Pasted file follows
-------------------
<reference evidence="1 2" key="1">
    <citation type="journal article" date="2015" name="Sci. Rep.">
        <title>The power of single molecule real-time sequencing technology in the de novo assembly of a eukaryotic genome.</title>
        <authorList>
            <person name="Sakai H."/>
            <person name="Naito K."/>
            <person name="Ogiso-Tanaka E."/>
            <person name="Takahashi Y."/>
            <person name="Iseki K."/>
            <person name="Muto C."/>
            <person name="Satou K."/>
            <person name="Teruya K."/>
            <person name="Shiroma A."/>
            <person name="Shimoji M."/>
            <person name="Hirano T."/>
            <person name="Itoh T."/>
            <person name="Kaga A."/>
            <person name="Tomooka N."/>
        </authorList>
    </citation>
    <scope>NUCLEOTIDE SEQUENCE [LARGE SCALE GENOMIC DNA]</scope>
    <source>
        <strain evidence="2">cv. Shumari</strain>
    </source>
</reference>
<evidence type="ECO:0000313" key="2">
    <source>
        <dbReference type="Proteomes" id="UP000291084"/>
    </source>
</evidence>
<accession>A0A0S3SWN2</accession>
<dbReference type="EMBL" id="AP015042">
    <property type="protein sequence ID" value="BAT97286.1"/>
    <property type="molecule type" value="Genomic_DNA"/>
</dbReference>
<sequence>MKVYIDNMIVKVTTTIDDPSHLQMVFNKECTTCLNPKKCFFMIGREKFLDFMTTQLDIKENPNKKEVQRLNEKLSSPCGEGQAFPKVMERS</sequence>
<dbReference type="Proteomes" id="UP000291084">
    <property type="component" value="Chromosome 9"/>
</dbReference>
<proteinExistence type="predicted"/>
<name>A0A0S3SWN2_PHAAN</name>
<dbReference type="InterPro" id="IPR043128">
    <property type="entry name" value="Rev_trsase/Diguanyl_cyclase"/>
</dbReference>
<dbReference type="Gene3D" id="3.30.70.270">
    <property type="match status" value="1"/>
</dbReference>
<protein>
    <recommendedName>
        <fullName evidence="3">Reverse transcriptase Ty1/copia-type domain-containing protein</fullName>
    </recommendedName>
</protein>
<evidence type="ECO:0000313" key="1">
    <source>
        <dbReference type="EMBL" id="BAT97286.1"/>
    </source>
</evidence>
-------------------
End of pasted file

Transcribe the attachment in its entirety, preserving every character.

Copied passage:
<reference evidence="1 2" key="1">
    <citation type="journal article" date="2015" name="Sci. Rep.">
        <title>The power of single molecule real-time sequencing technology in the de novo assembly of a eukaryotic genome.</title>
        <authorList>
            <person name="Sakai H."/>
            <person name="Naito K."/>
            <person name="Ogiso-Tanaka E."/>
            <person name="Takahashi Y."/>
            <person name="Iseki K."/>
            <person name="Muto C."/>
            <person name="Satou K."/>
            <person name="Teruya K."/>
            <person name="Shiroma A."/>
            <person name="Shimoji M."/>
            <person name="Hirano T."/>
            <person name="Itoh T."/>
            <person name="Kaga A."/>
            <person name="Tomooka N."/>
        </authorList>
    </citation>
    <scope>NUCLEOTIDE SEQUENCE [LARGE SCALE GENOMIC DNA]</scope>
    <source>
        <strain evidence="2">cv. Shumari</strain>
    </source>
</reference>
<evidence type="ECO:0000313" key="2">
    <source>
        <dbReference type="Proteomes" id="UP000291084"/>
    </source>
</evidence>
<accession>A0A0S3SWN2</accession>
<dbReference type="EMBL" id="AP015042">
    <property type="protein sequence ID" value="BAT97286.1"/>
    <property type="molecule type" value="Genomic_DNA"/>
</dbReference>
<sequence>MKVYIDNMIVKVTTTIDDPSHLQMVFNKECTTCLNPKKCFFMIGREKFLDFMTTQLDIKENPNKKEVQRLNEKLSSPCGEGQAFPKVMERS</sequence>
<dbReference type="Proteomes" id="UP000291084">
    <property type="component" value="Chromosome 9"/>
</dbReference>
<proteinExistence type="predicted"/>
<name>A0A0S3SWN2_PHAAN</name>
<dbReference type="InterPro" id="IPR043128">
    <property type="entry name" value="Rev_trsase/Diguanyl_cyclase"/>
</dbReference>
<dbReference type="Gene3D" id="3.30.70.270">
    <property type="match status" value="1"/>
</dbReference>
<protein>
    <recommendedName>
        <fullName evidence="3">Reverse transcriptase Ty1/copia-type domain-containing protein</fullName>
    </recommendedName>
</protein>
<evidence type="ECO:0000313" key="1">
    <source>
        <dbReference type="EMBL" id="BAT97286.1"/>
    </source>
</evidence>